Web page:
by George Bailey
I have a growing unease with the use of the term ‘mission,’ and also ‘missional’ which in the last 15-20 years has been used increasingly to identify churches or activities with an outwardly focused ecclesiology. I find myself using them often; both as a ‘Lecturer in Mission’ and also as minister for churches which have recently undertaken ‘mission planning.’ The term ‘mission’ has patristic roots in the sending of the Spirit, but was taken up in the nineteenth century for the sending of people as ‘missionaries.’ The twentieth century has seen retrieval of the concept from cultural imperialism and denominational competition, and a recovery of its rootedness in the Trinity and missio Dei. Despite this theological rescue work, it is hard to use the term in a way sufficiently free from the prejudices of past errors.
There remain two simple semantic dangers with the terms ‘mission’ and ‘missional.’ Firstly, it is difficult to avoid an unhelpful dualism, dividing our life in Christ into separate spheres of activity. Merely by using the terms for some situations but not others, Christians invite the implication that there are some practices of discipleship which may be less than fully caught up in God sending love to the world through Jesus Christ. One possible strategy is to declare everything to be missional. The fact that this move invites the critique summed up by the phrase, “If everything is mission, nothing is mission” is not an argument that mission must remain limited as a concept, but rather that it may be, at best, redundant, and, at worst, hindering theological insight. Secondly, even when we use the term ‘mission’ with an understanding of missio Dei in the background, simple grammatical structures lead us back into a human-centred attitude. The ‘mission of God’ has its source in God, and the direction and practical outworking is in God’s control. However, when we speak of ‘the mission of the Church,’ we ought to take the grammar differently such that the ‘of’ does not imply ownership or control for the Church. Though the one who says ‘mission’ may intend this shift in grammar, it is not easy to maintain as a church plans its activities, nor is it easy to predict or shape the ways it may be heard in the midst of secular understandings of mission as organisational goal setting.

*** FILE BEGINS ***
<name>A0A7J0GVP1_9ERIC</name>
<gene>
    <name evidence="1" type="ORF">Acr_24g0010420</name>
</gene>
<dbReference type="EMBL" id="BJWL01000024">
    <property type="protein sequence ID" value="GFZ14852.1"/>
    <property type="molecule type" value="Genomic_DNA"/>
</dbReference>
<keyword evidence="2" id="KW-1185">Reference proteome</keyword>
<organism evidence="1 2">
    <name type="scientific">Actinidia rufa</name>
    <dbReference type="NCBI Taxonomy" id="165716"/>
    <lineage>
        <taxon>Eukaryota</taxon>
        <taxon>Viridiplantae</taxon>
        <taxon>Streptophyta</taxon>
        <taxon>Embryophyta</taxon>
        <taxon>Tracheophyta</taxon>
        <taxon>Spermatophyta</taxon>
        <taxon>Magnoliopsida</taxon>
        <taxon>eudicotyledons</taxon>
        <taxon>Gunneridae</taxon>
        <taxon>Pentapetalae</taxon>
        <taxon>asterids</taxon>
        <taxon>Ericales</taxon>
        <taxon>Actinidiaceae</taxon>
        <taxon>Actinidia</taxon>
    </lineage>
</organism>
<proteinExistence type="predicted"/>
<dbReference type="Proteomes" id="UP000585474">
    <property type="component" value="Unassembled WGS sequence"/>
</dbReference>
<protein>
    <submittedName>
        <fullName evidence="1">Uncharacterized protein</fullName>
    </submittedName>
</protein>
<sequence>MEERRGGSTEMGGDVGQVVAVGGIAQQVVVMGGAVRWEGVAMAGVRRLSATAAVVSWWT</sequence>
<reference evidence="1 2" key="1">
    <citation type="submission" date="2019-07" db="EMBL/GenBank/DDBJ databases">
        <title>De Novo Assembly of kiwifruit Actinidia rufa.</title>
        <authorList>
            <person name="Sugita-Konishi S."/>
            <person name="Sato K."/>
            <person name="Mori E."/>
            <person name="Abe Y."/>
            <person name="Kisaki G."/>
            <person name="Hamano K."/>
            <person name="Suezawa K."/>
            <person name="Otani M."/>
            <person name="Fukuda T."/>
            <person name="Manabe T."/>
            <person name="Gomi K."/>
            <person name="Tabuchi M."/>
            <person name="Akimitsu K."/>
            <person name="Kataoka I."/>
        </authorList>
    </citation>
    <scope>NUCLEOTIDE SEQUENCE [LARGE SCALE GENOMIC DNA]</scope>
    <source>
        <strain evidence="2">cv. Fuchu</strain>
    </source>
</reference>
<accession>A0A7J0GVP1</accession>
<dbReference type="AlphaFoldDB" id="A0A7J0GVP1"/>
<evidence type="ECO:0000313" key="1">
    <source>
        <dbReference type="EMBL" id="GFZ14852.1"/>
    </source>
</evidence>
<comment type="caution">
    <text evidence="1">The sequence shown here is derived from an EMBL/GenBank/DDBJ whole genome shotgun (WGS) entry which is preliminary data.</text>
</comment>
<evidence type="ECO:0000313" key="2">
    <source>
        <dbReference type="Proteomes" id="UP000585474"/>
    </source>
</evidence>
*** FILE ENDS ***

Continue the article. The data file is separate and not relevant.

If we just stopped using the word ‘mission,’ what would replace it? It is the Holy Spirit which connects the missio Dei to the mission of the Church; is subtle misuse of the term hindering the Church’s life in the Spirit? There are ample pre-modern theological sources to draw on, and many recent writers who have engaged with reframing mission, but Jürgen Moltmann’s theology is particularly helpful by focusing on the Trinity, rather than mission, yet remaining consistently ‘missional’ in its outcomes: “God’s mission is nothing less than the sending of the Holy Spirit from the Father through the Son into this world, so that this world should not perish but live.” Theology of the Holy Spirit is rooted in several key Scripture passages, of which especially John 14-16 offers an understanding of the sending of the Spirit into and for the world, and the way the disciples are drawn into this sending. Jesus is leaving the disciples so that the Spirit will be sent to make him present with them (16:7), and where Jesus is present there is life (14:19). The Spirit glorifies Jesus in relations with the world (16:18), and draws the disciples into this process (16:14). As Moltmann puts it, the Spirit “convinces the world of its sins (16:7f), puts the unjust world to rights, and turns believers, from being the slaves and victims of sin, into free servants of the divine justice and righteousness which leads to eternal life in this world and the next (Rom.6:13f., 22).” The Spirit will live in them (14:17) and by the renewed presence of Jesus their joy will be complete (16:22). The Spirit brings the world into the presence of Christ, and disciples in whom the Spirit lives are signs of the first fruits (Rom. 8:23) of the reign of God through the work of Christ.
In our speaking and writing, can the concept of ‘mission’ be replaced by a renewed discourse about the life of the Holy Spirit making real the presence of Jesus Christ? Semantically this is a significant challenge as ‘mission’ serves as convenient shorthand, but if the shorthand is obscuring the work of the Spirit, perhaps it is worth attempting?
 Craig Van Gelder and Dwight J. Zscheile trace the developing use of this term from 1998 onwards in The Missional Church in Perspective: Mapping Trends and Shaping the Conversation (Grand Rapids: Baker Academic, 2011).
 David Bosch quotes this phrase as formulated by Stephen Neill in 1959; Transforming Mission, (New York: Orbis Books: 1991), p.511.
 The Source of Life: The Holy Spirit and the Theology of Life (Minneapolis: Fortress Press, 1997), p.19.
 The Spirit of Life: A Universal Affirmation (London: SCM, 1992), p.123.